Maude Pichon has recently run away from her provincial home in Brittany, and the life her father had planned for her (which included marriage to a middle age butcher) to Paris. It’s 1888 and Paris is getting ready for the Exposition Universelle, and its most well known landmark (the Eiffel Tower) is in the process of being built. However, the city is more expensive (and less dream-like) than Maude anticipated and soon she is out of money and food. Desperate for work, she becomes a repoussoir, an unremarkable or ugly woman who is hired out to beautiful socialites in order to make the socialites stand out and “become” more desirable by comparison. Maude is humiliated, but without any other options she is hired by a Countess. Unfortunately, the Countess has hired Maude to be a repoussoir for her daughter, Isabelle, who not only has no idea Maude is more than a poor relation, but also has no interest in society events or marriage. This bought friendship begins to develop into a real one, but the closer Maude grows to Isabelle the more she begins to deceive both Isabelle and her employer.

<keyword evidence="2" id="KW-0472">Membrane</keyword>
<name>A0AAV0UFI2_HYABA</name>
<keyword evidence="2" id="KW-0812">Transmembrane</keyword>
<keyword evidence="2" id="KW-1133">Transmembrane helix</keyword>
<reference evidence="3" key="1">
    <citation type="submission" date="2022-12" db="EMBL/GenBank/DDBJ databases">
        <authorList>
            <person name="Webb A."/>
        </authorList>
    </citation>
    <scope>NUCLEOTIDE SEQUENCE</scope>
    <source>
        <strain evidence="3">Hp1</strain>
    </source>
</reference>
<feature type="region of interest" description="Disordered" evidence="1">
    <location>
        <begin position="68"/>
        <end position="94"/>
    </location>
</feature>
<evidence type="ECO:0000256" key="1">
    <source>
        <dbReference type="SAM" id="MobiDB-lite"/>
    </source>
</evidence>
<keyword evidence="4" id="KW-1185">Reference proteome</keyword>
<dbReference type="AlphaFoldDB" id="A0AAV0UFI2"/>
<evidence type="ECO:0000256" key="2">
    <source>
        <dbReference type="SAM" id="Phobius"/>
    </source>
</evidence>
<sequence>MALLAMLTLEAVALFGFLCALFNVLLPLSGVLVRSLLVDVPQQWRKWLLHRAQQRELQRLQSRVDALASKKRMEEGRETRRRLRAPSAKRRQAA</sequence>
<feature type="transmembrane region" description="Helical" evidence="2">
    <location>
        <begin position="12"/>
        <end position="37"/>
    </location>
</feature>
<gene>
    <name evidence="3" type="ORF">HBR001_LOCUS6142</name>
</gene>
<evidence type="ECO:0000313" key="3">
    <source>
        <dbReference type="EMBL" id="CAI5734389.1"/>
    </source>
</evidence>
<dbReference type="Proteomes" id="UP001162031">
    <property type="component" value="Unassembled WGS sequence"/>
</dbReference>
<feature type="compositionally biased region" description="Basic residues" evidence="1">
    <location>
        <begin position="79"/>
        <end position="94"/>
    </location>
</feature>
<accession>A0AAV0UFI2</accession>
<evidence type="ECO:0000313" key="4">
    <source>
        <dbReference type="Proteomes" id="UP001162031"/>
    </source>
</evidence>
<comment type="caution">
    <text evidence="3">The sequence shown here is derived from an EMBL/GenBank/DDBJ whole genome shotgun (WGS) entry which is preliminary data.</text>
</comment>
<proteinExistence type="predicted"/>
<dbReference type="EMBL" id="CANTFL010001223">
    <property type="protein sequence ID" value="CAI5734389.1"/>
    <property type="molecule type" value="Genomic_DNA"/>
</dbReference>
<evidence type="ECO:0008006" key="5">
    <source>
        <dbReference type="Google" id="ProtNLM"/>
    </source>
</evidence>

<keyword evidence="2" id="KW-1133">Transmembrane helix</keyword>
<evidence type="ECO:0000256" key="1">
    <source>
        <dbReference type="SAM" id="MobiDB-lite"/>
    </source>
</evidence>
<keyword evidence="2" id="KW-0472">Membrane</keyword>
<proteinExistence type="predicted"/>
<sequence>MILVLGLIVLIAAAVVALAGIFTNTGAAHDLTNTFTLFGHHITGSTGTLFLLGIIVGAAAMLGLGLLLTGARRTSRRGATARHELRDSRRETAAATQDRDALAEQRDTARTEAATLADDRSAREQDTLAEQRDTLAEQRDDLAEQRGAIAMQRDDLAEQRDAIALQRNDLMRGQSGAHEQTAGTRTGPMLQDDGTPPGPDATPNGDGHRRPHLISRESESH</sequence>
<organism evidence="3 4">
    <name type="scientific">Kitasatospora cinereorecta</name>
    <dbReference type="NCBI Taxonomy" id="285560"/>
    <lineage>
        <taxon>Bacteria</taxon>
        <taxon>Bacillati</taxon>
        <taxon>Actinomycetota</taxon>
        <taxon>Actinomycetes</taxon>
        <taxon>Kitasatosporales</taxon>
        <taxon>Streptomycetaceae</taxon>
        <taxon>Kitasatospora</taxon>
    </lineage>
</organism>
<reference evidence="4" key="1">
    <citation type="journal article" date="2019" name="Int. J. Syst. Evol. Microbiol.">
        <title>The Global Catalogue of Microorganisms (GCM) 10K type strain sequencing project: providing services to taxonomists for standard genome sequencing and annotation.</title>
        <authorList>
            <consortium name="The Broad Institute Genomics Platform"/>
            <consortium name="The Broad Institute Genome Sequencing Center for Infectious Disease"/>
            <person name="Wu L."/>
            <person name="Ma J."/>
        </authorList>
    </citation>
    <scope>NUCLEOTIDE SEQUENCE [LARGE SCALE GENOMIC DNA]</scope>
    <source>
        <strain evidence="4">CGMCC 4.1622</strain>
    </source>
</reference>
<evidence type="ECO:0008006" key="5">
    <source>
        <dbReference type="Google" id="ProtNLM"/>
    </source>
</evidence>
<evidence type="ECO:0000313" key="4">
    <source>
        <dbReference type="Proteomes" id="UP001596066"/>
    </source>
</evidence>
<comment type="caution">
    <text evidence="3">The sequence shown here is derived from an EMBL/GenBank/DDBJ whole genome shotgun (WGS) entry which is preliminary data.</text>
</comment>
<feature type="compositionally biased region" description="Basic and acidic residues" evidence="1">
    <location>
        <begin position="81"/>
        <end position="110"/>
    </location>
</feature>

Maude and Isabelle are both young woman who want more than the life that has been planned out for them by others, but they have grown up worlds apart. Belle Epoque is a novel about friendship, the future, and Maude figuring out who she can be. Being hired for being ugly has shaken her grasp on her own self worth, but it is the girl she has been hired to accentuate that helps her get a hold of who she is and what she wants again.
At times there is some awkwardly placed French (“…repousser? To push away, to repel or repulse” – general this type of breakdown of a word in your own language is saved for the ACT) as it’s what they should already just be speaking, but not enough to be truly annoying, and much of it is smooth enough to not get in the way.
An entertaining historical fiction novel, that is a lighter read, filled with smart and interesting characters.
Looking for more Parisian historical fiction? Check out Revolution by Jennifer Donnelly.